The Beneficial Mischief of Neurosurgery

We know neurosurgery is different—but often don't realize how different.

Posted May 05, 2014

(Note: This is part of a series of posts I’m writing in conjunction with my new book, The Tale of the Dueling Neurosurgeons.)

Even after seeing proof of this, I still have trouble believing it. I mean, for open heart surgery or joint replacements, patients always go under—you’d never even consider otherwise. But once we start digging around inside the most intricate organ in our body, we not only let patients stay awake, we seem to insist on it. How is this possible?

Well, although it’s the hub of the nervous system and the ultimate terminus of every nerve, the brain itself lacks enervation and therefore cannot feel pain. As a result, once neurosurgeons dull the scalp with novacaine (or something equivalent) and fold the skin back, the patient feels no discomfort. (This is doubly strange since pain, no matter where it originates, is largely a mental phenomenon anyway. You can see this fact clearly with phantom limbs, which often ache or cramp up despite the lack of any actual flesh to feel the hurt.) So that’s one answer to why patients stay awake during neurosurgery: they’re unlikely to buck with pain, and if you can avoid the potential complications of putting someone under, you might as well.

But there’s another, deeper reason for surgeons keep patients awake: the patients effectively tell the surgeons where to cut. Brains, you see, vary a lot from person to person—they vary as much as faces do. So even though surgeons can point to the general vicinity of Broca’s area or the auditory cortex or whatever, they’re only making a (highly) educated guess.

So, surgeons start many procedures by stimulating different patches of grey matter on the brain’s surface with electricity. They then ask the patients what they see or feel or hear with every spark. This gives the surgeons a detailed map of the brain and tells them what parts to definitely avoid. What’s more, as long as the patients can talk and describe their sensations, the surgeon knows that everything’s still functioning up there. It’s when patients go silent that you know something’s wrong.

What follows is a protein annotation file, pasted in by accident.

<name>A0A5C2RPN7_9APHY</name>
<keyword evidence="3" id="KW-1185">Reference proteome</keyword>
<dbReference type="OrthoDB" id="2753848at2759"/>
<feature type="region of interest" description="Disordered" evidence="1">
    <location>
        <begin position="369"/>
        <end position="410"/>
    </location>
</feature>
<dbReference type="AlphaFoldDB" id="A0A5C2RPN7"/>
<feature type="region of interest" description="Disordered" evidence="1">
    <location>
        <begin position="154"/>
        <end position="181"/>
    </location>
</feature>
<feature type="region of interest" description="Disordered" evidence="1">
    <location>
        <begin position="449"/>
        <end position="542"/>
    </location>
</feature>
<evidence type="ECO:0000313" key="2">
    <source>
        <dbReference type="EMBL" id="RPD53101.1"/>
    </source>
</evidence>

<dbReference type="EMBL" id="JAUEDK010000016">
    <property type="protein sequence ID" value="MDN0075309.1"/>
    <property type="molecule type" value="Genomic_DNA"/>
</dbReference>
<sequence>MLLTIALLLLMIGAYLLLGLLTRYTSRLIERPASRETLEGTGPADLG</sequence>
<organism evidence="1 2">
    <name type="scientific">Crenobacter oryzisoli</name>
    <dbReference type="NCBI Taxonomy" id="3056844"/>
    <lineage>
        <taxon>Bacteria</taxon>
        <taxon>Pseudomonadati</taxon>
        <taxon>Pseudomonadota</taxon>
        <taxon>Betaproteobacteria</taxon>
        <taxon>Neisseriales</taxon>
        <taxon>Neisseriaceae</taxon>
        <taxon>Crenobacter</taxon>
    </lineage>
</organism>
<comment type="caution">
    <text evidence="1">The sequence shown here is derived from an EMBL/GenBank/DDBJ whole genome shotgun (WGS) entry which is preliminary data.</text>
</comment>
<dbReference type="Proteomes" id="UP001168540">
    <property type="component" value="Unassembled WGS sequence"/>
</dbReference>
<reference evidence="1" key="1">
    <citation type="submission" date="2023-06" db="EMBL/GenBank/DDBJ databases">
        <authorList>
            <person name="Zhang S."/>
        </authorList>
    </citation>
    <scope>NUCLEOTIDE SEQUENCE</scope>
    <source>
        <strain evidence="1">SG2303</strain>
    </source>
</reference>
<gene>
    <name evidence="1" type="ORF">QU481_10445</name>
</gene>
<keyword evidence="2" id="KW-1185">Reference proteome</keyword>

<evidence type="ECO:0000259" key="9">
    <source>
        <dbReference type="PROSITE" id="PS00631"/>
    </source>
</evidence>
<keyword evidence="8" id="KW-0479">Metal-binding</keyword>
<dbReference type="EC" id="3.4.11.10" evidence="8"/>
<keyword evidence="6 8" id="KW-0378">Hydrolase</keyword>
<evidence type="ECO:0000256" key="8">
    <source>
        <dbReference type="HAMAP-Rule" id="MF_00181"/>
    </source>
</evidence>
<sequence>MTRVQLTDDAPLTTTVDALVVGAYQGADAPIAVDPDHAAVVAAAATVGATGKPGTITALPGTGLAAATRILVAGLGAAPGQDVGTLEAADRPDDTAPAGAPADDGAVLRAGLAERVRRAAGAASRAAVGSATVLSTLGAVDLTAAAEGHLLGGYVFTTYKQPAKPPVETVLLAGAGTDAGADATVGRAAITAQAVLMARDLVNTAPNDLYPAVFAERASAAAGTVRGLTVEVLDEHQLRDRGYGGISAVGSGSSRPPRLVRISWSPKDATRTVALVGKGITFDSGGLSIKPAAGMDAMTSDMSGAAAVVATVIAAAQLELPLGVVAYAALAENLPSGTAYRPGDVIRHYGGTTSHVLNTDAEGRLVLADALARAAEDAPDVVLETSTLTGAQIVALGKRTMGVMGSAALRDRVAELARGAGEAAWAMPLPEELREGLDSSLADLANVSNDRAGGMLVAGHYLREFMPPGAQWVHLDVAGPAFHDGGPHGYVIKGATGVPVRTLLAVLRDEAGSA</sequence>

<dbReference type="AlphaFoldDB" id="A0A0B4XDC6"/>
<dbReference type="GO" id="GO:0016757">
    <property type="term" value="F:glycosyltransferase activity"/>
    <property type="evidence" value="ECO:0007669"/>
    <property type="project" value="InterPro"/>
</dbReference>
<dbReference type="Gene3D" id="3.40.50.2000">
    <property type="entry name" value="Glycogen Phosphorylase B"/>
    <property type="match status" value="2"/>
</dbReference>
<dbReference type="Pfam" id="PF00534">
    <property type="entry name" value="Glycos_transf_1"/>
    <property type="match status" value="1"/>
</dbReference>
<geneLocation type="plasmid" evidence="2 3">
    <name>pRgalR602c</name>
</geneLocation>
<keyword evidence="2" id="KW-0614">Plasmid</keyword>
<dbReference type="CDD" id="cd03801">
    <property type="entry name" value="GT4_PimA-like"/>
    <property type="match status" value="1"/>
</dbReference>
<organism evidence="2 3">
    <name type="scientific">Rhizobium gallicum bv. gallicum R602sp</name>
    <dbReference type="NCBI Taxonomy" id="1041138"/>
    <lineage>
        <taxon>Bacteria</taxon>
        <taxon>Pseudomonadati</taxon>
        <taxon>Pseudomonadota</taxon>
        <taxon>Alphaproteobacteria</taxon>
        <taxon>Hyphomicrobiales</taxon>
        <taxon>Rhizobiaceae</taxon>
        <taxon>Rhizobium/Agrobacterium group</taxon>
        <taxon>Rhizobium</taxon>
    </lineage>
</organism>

My favorite stories involve the legendary neurosurgeon Wilder Penfield, an American who spent most of his career in Montreal. Penfield often worked near the brain’s speech centers, and he had a sense of mischief. Stimulating the speech centers never generated real language, mind you: electrical probes are too crude to make people talk against their will; it’s not like they were speaking in tongues. But Penfield could elicit basic sounds—an aria of aaaaah that got louder every second. Penfield could also arrest speech, and in fact often got patients talking only to cut them off. “I visited my daughter yesterd- aaaaah—” He challenged another man to keep quiet no matter what, to try as hard as he could not to say anything. The patient bit down, and Penfield even warned him when the zap was coming. It didn’t matter: the man sang like a canary. “I win,” Penfield said.

The mischief did have a serious purpose, though. As late as the 1950s neuroscientists had only a vague idea of what certain parts of the brain did; it was like those 1500s maps of the Americas, with fairly defined coastlines but huge blank spots in the middle. So Penfield played neuro-cartographer and used his electric probes (and occasionally, little jokes) to fill in many details. Penfield also had a deep interest in human consciousness and used his surgical sessions to explore how we store and access memories and where our stream of consciousness even comes from.

In most surgeries, patients don’t really participate once the anesthesia takes hold. At that point, surgeons might as well be operating on a chimpanzee, and you could aptly describe a heart surgery or kidney replacement as someone “being operated on,” in the passive voice. But brain surgery couldn’t happen without the patient’s own, active voice to guide the work. The patient is part of the surgical team here, perhaps the most important part, and above all that’s what makes neurosurgery different.